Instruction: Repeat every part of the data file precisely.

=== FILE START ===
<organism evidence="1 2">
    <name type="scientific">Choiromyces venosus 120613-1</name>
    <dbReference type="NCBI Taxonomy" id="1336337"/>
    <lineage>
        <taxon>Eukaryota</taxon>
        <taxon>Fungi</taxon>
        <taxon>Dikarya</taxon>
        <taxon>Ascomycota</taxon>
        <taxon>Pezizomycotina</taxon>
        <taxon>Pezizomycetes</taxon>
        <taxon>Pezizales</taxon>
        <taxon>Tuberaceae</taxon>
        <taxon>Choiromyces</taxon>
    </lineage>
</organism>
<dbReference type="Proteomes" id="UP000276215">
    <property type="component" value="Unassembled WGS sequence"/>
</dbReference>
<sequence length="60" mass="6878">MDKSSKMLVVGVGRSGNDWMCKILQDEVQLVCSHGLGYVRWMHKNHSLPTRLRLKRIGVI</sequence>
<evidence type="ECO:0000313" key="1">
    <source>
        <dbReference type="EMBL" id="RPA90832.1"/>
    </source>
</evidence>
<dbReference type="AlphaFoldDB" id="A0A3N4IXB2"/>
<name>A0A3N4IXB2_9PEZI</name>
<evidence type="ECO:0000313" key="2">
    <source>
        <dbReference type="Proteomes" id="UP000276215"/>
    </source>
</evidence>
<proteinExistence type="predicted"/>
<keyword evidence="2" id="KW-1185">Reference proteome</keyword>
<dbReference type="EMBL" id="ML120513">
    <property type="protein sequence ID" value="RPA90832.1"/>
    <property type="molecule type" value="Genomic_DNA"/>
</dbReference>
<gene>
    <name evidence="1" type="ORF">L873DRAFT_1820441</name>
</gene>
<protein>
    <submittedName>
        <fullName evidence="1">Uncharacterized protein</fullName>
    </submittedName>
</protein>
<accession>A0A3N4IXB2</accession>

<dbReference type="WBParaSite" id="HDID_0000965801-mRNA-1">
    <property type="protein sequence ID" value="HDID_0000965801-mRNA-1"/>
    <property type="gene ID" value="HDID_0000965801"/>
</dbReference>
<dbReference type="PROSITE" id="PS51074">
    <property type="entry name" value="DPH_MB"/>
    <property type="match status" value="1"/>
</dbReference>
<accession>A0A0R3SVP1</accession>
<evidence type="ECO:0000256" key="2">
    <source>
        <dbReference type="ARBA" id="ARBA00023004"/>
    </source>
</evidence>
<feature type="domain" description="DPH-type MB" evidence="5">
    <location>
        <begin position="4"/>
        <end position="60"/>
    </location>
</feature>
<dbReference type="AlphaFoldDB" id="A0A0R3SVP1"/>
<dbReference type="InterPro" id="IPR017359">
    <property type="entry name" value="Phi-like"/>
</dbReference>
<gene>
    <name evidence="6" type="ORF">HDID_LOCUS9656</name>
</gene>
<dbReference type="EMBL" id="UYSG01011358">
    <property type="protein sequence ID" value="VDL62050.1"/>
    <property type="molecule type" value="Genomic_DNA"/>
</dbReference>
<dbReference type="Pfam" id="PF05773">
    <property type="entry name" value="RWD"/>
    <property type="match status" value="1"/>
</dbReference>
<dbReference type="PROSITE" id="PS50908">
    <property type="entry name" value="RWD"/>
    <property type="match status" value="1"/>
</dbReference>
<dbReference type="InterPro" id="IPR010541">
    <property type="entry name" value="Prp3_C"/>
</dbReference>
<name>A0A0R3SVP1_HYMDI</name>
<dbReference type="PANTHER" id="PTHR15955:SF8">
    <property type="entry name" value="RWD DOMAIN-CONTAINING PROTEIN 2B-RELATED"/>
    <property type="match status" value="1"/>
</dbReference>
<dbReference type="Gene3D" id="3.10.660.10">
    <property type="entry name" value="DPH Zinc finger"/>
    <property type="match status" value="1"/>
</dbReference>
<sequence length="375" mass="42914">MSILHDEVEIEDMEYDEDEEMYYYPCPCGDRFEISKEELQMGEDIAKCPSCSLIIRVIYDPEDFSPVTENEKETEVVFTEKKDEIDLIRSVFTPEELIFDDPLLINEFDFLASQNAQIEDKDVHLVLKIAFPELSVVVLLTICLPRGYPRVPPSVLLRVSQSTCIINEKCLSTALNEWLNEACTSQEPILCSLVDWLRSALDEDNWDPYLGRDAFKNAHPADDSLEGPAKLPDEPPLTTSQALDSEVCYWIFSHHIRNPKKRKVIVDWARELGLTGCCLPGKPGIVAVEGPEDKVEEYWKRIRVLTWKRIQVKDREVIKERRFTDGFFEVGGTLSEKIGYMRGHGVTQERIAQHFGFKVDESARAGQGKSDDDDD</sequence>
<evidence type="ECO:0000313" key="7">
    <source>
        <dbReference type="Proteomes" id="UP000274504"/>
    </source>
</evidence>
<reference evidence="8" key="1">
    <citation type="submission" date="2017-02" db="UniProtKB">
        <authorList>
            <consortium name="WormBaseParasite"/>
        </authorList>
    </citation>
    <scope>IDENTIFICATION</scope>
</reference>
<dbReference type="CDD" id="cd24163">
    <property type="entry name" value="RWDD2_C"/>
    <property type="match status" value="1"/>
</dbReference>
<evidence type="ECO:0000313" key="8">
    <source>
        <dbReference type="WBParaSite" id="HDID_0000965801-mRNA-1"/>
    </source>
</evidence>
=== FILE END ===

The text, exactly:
<organism evidence="1 2">
    <name type="scientific">Choiromyces venosus 120613-1</name>
    <dbReference type="NCBI Taxonomy" id="1336337"/>
    <lineage>
        <taxon>Eukaryota</taxon>
        <taxon>Fungi</taxon>
        <taxon>Dikarya</taxon>
        <taxon>Ascomycota</taxon>
        <taxon>Pezizomycotina</taxon>
        <taxon>Pezizomycetes</taxon>
        <taxon>Pezizales</taxon>
        <taxon>Tuberaceae</taxon>
        <taxon>Choiromyces</taxon>
    </lineage>
</organism>
<dbReference type="Proteomes" id="UP000276215">
    <property type="component" value="Unassembled WGS sequence"/>
</dbReference>
<sequence length="60" mass="6878">MDKSSKMLVVGVGRSGNDWMCKILQDEVQLVCSHGLGYVRWMHKNHSLPTRLRLKRIGVI</sequence>
<evidence type="ECO:0000313" key="1">
    <source>
        <dbReference type="EMBL" id="RPA90832.1"/>
    </source>
</evidence>
<dbReference type="AlphaFoldDB" id="A0A3N4IXB2"/>
<name>A0A3N4IXB2_9PEZI</name>
<evidence type="ECO:0000313" key="2">
    <source>
        <dbReference type="Proteomes" id="UP000276215"/>
    </source>
</evidence>
<proteinExistence type="predicted"/>
<keyword evidence="2" id="KW-1185">Reference proteome</keyword>
<dbReference type="EMBL" id="ML120513">
    <property type="protein sequence ID" value="RPA90832.1"/>
    <property type="molecule type" value="Genomic_DNA"/>
</dbReference>
<gene>
    <name evidence="1" type="ORF">L873DRAFT_1820441</name>
</gene>
<protein>
    <submittedName>
        <fullName evidence="1">Uncharacterized protein</fullName>
    </submittedName>
</protein>
<accession>A0A3N4IXB2</accession>

<dbReference type="WBParaSite" id="HDID_0000965801-mRNA-1">
    <property type="protein sequence ID" value="HDID_0000965801-mRNA-1"/>
    <property type="gene ID" value="HDID_0000965801"/>
</dbReference>
<dbReference type="PROSITE" id="PS51074">
    <property type="entry name" value="DPH_MB"/>
    <property type="match status" value="1"/>
</dbReference>
<accession>A0A0R3SVP1</accession>
<evidence type="ECO:0000256" key="2">
    <source>
        <dbReference type="ARBA" id="ARBA00023004"/>
    </source>
</evidence>
<feature type="domain" description="DPH-type MB" evidence="5">
    <location>
        <begin position="4"/>
        <end position="60"/>
    </location>
</feature>
<dbReference type="AlphaFoldDB" id="A0A0R3SVP1"/>
<dbReference type="InterPro" id="IPR017359">
    <property type="entry name" value="Phi-like"/>
</dbReference>
<gene>
    <name evidence="6" type="ORF">HDID_LOCUS9656</name>
</gene>
<dbReference type="EMBL" id="UYSG01011358">
    <property type="protein sequence ID" value="VDL62050.1"/>
    <property type="molecule type" value="Genomic_DNA"/>
</dbReference>
<dbReference type="Pfam" id="PF05773">
    <property type="entry name" value="RWD"/>
    <property type="match status" value="1"/>
</dbReference>
<dbReference type="PROSITE" id="PS50908">
    <property type="entry name" value="RWD"/>
    <property type="match status" value="1"/>
</dbReference>
<dbReference type="InterPro" id="IPR010541">
    <property type="entry name" value="Prp3_C"/>
</dbReference>
<name>A0A0R3SVP1_HYMDI</name>
<dbReference type="PANTHER" id="PTHR15955:SF8">
    <property type="entry name" value="RWD DOMAIN-CONTAINING PROTEIN 2B-RELATED"/>
    <property type="match status" value="1"/>
</dbReference>
<dbReference type="Gene3D" id="3.10.660.10">
    <property type="entry name" value="DPH Zinc finger"/>
    <property type="match status" value="1"/>
</dbReference>
<sequence length="375" mass="42914">MSILHDEVEIEDMEYDEDEEMYYYPCPCGDRFEISKEELQMGEDIAKCPSCSLIIRVIYDPEDFSPVTENEKETEVVFTEKKDEIDLIRSVFTPEELIFDDPLLINEFDFLASQNAQIEDKDVHLVLKIAFPELSVVVLLTICLPRGYPRVPPSVLLRVSQSTCIINEKCLSTALNEWLNEACTSQEPILCSLVDWLRSALDEDNWDPYLGRDAFKNAHPADDSLEGPAKLPDEPPLTTSQALDSEVCYWIFSHHIRNPKKRKVIVDWARELGLTGCCLPGKPGIVAVEGPEDKVEEYWKRIRVLTWKRIQVKDREVIKERRFTDGFFEVGGTLSEKIGYMRGHGVTQERIAQHFGFKVDESARAGQGKSDDDDD</sequence>
<evidence type="ECO:0000313" key="7">
    <source>
        <dbReference type="Proteomes" id="UP000274504"/>
    </source>
</evidence>
<reference evidence="8" key="1">
    <citation type="submission" date="2017-02" db="UniProtKB">
        <authorList>
            <consortium name="WormBaseParasite"/>
        </authorList>
    </citation>
    <scope>IDENTIFICATION</scope>
</reference>
<dbReference type="CDD" id="cd24163">
    <property type="entry name" value="RWDD2_C"/>
    <property type="match status" value="1"/>
</dbReference>
<evidence type="ECO:0000313" key="8">
    <source>
        <dbReference type="WBParaSite" id="HDID_0000965801-mRNA-1"/>
    </source>
</evidence>